Goforth

LAUREL COUNTY -- A Wisconsin-based company doing business in Jackson and Clay counties is suing Representative Robert Goforth (R-89th District) in his capacity as a property owner and pharmacist for breaking a lease contract and enticing customers to use his pharmacies in order to damage their business.

The lawsuit by MANPS, LLC and MCKPS, LLC was filed in London's U.S. District Court on Wednesday. The lawsuit states that the two companies lease property owned by Goforth, John Gilliam as trustee, Ashley Goforth, Sarah Burchell and Express Care Pharmacy.

The Wisconsin companies claim that they lease property from Goforth but that Goforth has never quoted them a specific amount to pay for annual property taxes and insurance. The lawsuit states the companies were willing to pay their part of the agreement, but they "have never been presented any such figures," despite even contacting Gilliam.

It further states that Goforth has threatened to evict the tenants due to their failure to pay, although they are "ready, willing and able to pay the same should he so be presented the insurance or property taxes."

Another facet of the lawsuit states that Burchell agreed to work for the MANPS-operated pharmacy in Manchester in May 2017 but that she attempted to persuade other employees to leave and work for Goforth's pharmacy, resulting in her being fired around March 25, 2020. Burchell allegedly left their employment but with an agreement not to compete against their pharmacy. It further states that "several hundred thousands of prescriptions" of that pharmacy and compelled those customers to use Goforth's pharmacy instead.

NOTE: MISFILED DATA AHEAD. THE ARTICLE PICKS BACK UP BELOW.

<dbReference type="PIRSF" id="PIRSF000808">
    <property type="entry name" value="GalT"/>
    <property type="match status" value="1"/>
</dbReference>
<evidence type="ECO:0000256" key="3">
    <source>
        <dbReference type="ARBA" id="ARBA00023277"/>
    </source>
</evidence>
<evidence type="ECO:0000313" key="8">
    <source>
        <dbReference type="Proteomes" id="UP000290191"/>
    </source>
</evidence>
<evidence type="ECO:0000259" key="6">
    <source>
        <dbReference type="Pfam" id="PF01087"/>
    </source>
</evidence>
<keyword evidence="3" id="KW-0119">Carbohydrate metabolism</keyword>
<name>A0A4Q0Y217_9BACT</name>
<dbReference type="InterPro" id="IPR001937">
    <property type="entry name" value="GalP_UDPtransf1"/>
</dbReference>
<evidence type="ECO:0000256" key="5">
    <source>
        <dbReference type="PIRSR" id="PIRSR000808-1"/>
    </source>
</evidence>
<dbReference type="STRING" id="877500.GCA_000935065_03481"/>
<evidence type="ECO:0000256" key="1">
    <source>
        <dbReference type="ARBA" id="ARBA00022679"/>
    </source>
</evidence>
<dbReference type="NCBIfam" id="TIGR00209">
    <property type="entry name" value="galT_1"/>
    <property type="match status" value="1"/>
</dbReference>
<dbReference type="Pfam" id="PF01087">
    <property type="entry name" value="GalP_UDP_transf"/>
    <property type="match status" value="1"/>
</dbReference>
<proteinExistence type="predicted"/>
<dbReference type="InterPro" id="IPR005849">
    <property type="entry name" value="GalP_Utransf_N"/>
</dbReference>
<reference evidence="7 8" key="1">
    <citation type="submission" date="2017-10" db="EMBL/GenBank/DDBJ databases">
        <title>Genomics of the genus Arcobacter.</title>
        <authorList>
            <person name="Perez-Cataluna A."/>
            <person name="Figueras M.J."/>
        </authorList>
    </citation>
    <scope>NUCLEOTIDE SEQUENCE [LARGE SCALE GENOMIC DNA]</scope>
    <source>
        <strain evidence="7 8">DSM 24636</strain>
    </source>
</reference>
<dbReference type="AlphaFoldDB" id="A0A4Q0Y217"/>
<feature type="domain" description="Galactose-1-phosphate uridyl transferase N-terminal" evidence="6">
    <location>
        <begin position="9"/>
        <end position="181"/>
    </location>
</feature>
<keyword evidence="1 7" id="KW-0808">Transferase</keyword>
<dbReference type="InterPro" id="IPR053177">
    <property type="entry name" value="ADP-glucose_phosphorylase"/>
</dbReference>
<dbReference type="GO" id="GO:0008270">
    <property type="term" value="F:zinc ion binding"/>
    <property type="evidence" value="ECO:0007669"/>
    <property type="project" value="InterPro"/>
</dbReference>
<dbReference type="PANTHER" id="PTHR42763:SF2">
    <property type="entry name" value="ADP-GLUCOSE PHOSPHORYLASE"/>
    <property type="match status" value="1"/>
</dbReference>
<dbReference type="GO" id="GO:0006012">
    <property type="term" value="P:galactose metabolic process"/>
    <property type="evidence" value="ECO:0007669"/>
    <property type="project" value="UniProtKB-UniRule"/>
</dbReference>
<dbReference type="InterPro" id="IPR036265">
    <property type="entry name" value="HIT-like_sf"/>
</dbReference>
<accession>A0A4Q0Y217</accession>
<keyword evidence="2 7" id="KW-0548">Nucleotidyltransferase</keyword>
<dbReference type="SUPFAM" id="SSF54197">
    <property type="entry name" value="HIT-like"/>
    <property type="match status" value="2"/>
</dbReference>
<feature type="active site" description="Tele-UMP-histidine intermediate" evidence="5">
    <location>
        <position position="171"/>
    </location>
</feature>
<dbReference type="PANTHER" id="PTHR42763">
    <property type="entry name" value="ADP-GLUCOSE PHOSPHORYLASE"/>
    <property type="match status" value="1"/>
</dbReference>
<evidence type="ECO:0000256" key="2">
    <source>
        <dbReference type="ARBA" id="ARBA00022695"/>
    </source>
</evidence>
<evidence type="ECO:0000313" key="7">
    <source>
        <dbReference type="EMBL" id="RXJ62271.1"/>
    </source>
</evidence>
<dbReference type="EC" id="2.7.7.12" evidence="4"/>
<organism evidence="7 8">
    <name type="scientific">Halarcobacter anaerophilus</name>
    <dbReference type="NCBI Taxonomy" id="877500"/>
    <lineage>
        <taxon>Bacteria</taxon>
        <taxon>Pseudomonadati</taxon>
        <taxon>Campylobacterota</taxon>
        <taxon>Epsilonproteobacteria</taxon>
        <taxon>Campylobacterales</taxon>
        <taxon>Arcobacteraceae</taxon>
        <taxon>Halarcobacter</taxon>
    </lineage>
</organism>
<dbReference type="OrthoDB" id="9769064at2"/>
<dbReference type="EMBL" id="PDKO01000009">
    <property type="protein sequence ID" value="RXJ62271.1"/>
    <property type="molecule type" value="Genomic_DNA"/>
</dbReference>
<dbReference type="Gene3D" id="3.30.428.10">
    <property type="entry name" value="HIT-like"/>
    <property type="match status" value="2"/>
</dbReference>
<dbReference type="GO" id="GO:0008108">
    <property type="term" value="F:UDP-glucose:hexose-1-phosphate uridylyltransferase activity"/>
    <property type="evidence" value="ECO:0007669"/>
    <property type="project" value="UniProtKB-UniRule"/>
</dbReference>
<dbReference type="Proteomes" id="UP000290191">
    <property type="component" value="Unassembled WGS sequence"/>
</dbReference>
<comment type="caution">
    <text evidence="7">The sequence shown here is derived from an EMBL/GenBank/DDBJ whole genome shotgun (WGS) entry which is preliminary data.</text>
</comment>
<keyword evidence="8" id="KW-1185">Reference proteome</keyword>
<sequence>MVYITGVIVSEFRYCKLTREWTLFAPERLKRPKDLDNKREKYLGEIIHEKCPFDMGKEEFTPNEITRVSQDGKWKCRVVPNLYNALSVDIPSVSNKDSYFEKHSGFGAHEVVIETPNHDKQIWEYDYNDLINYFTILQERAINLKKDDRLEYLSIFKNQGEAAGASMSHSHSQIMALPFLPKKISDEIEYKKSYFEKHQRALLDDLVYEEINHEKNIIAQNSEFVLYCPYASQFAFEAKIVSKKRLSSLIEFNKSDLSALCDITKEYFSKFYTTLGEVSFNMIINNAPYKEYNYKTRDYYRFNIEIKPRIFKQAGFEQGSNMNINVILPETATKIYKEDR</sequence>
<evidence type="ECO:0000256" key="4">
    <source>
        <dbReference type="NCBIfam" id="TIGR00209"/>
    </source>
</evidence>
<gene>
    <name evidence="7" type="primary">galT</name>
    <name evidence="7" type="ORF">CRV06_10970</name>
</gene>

The cancellation of the lease agreement, the lawsuit states, will cost the Wisconsin companies approximately $452,100 if they are evicted. They also claim that the loss of business was intentionally done by those listed in the lawsuit and that mistruths had been circulated regarding MANPS and MCKPS' financial status as a ploy for customers to reject using their pharmacy.

"Such conduct constitutes a civil conspiracy," the lawsuit states. "As a direct and proximate result of the Defendants' (Goforth, etc.) conduct in forming a conspiracy against this Plaintiff for the purpose of anti-competition and to 'squeeze' these Plaintiffs out of Clay County, Kentucky."

The lawsuit asks for compensatory damages exceeding $75,000, a temporary injunction during the course of the lawsuit, attorney fees and costs, trial by a jury, punitive damages and any other legal relief deemed appropriate by the judge.

A lawsuit represents only a complaint by a plaintiff and does not imply guilt by the defendants involved in the case, nor does it present the defendants' response.

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